The make-or-break-it hearing comes a day before the committee is slated to vote on Kavanaugh's nomination, as scheduled by Chairman Chuck Grassley (R-Iowa). Senate Republican leaders eye a full Senate vote on the nomination by early next week, aiming for Kavanaugh to be confirmed and sworn in as a justice soon after the high court kicks off its new term Monday. Kavanaugh was nominated by Trump to the fill the seat vacated by Justice Anthony Kennedy, who was a key swing vote on the high court.
Senate Republicans — desperate to avoid the bad optics of an all-male panel interrogating an alleged sexual assault victim — outsourced their questions to a female lawyer who grilled Ford on their behalf. The outside litigator, Rachel Mitchell, is a sex crime prosecutor from Arizona who has pushed for changes in the courtroom to comfort and serve victims of assault. She stood in for Republicans during Thursday's testimony.
During Thursday's hearing, Senate Republicans accused Sen. Feinstein of leaking the letter with Ford's accusations against Kavanaugh to the press. Feinstein said neither she nor her staff shared the letter with the press. In addition, The Intercept's Ryan Grim, who broke the story that Feinstein had the initial letter, wrote on Twitter that the Senator's staff did not leak the letter to news outlet.
Republicans also criticized Feinstein over the timing of the letter. Conservative lawmakers slammed the ranking member for releasing Ford's letter and also for not releasing it quickly enough.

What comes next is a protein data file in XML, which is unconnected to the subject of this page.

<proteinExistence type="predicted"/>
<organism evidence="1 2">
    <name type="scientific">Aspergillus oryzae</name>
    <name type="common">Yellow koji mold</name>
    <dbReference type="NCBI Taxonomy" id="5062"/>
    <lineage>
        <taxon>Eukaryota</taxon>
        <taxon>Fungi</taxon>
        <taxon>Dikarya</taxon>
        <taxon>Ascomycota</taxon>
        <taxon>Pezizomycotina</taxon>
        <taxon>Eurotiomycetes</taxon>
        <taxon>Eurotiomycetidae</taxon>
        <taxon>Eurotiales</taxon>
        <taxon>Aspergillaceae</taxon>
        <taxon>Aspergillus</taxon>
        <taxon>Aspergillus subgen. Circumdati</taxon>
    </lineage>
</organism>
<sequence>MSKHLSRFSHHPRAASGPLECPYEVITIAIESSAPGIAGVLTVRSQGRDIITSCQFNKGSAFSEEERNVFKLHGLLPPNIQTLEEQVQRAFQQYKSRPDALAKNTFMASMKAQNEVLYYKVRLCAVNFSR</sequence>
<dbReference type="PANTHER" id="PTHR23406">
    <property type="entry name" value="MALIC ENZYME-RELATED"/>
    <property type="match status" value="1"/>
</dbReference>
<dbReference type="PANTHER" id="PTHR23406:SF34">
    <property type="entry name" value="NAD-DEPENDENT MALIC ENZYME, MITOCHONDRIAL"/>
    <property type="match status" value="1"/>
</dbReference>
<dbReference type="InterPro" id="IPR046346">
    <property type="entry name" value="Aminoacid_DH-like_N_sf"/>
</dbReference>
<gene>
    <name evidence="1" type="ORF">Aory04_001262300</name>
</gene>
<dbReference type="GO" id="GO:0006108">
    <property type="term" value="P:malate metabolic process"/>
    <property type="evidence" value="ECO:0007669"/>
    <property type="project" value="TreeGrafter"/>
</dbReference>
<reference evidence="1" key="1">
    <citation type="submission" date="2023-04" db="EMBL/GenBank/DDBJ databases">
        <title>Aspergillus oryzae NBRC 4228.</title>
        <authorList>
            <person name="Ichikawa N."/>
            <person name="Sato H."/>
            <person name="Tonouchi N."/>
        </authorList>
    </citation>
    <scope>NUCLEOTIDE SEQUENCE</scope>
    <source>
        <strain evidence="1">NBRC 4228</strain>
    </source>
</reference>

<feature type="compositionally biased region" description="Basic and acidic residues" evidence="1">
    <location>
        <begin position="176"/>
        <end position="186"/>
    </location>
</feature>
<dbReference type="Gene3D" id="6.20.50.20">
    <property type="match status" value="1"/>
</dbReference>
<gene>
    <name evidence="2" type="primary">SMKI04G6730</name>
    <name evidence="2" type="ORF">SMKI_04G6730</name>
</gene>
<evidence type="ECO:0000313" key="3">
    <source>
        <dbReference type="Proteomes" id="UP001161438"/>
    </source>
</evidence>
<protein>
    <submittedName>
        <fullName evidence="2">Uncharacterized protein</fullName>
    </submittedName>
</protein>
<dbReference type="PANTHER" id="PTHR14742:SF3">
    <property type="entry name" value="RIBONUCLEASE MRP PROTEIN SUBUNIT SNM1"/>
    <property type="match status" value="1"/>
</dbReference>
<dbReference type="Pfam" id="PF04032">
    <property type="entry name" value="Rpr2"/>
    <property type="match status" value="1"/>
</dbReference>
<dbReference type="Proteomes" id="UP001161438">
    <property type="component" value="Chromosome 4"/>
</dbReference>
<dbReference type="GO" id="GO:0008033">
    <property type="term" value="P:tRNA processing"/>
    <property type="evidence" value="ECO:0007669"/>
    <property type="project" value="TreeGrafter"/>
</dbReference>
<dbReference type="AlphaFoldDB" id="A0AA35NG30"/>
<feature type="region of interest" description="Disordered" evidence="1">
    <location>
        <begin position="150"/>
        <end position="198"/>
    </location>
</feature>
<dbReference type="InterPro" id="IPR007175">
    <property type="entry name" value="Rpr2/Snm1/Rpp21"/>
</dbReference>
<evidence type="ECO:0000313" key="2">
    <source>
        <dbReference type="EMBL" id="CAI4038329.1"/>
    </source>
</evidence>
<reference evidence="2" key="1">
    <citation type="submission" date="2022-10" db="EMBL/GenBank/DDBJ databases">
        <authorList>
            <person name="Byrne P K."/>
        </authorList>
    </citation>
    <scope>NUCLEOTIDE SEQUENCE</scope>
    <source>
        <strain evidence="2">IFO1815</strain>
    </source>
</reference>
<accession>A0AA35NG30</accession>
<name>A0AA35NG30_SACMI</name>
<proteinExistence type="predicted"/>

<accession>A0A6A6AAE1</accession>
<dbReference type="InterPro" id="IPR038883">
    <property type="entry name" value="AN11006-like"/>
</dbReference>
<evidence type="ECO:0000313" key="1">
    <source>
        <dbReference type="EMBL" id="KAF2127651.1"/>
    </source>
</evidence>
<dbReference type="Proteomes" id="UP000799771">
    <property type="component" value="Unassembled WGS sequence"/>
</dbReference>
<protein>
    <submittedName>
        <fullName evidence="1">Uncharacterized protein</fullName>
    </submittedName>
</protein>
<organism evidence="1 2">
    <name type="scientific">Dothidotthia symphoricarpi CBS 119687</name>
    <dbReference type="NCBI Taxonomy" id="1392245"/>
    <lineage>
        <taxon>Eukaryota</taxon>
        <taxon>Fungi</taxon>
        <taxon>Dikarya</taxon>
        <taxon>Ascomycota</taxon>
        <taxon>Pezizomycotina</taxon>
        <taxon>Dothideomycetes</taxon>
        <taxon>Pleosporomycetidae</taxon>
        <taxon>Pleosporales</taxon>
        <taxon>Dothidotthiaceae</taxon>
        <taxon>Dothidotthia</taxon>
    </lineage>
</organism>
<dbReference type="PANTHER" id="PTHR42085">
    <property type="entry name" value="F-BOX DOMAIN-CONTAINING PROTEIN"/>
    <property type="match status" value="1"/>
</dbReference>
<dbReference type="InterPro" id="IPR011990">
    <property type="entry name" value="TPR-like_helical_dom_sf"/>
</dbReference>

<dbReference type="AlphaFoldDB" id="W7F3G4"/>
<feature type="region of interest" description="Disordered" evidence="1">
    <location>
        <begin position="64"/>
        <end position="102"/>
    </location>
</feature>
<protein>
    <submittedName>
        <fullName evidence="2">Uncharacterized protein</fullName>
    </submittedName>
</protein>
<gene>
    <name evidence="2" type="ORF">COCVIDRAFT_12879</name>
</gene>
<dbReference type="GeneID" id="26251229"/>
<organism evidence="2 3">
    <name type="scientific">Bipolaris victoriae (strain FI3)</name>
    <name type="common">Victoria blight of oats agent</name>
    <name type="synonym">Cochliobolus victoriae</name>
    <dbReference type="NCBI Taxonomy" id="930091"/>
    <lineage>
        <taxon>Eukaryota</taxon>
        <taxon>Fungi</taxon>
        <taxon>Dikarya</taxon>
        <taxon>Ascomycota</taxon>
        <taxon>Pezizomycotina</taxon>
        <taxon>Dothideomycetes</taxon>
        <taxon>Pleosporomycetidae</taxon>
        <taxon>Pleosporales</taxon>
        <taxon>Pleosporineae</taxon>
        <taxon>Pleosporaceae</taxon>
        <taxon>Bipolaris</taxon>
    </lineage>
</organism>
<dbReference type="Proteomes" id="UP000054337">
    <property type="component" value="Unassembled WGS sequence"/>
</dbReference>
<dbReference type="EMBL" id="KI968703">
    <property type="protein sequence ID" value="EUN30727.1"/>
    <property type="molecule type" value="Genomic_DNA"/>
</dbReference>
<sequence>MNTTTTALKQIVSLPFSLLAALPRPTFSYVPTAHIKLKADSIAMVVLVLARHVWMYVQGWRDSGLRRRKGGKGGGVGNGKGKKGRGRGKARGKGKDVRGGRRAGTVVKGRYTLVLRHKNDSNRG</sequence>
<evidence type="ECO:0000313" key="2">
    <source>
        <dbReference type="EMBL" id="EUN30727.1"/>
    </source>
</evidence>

Ford told The Washington Post earlier this month that Kavanaugh thrust her in a bedroom at a party when they were both in high school, locked the door, pinned her to the bed, groped her over her clothes, ground his body against hers and put his hand over her mouth to stop her from screaming.
A second sexual assault allegation was detailed Sunday by a former Yale University classmate of Kavanaugh's, Deborah Ramirez, who claimed that Kavanaugh exposed himself to her and thrust his penis in her face at a party while they were both freshmen at the university. Ramirez described the alleged incident to The New Yorker in an article published on Sunday. Michael Avenatti, the attorney representing adult-film actress Stormy Daniels in her lawsuits against President Donald Trump and his former lawyer Michael Cohen, revealed Wednesday that he was representing Julie Swetnick, a third accuser.
Swetnick, who has held federal government posts at the Internal Revenue Service, the U.S. Mint and the Treasury Department, has alleged that Kavanaugh and his high school friend Mark Judge drugged and gang-raped multiple women at parties during their high school years — and that she once became a victim herself.
In addition, the Senate inquired about at least one additional allegation of misconduct against Kavanaugh – an incident that allegedly occurred in 1998 – NBC News reported Wednesday.
Kavanaugh has vehemently denied all of the accusations.
The Senate is set to vote tomorrow — and Republican Senators Lisa Murkowski of Alaska, Jeff Flake of Arizona and Susan Collins of Maine have still not announced how they will vote on Kavanaugh's confirmation. There are also questions around how Democratic Senators Joe Donnelly of Indiana, Heidi Heitkamp of North Dakota and Joe Manchin of West Virginia will vote; the three of them previously voted to confirm Neil Gorsuch, Trump's first Supreme Court nominee, last year.
As Salon's Matthew Rozsa previously reported, "Since Republicans currently control the Senate with a 51-49 majority, it would presumably take just two Republican senators to thwart Kavanaugh's confirmation. (That's assuming that all 47 Democrats, plus the two independent senators, vote against him.)"
If Kavanaugh gets 50 votes, it is possible Vice President Mike Pence will be called in to cast the tie-breaking vote, and Republicans will be able to confirm Kavanaugh to the Supreme Court.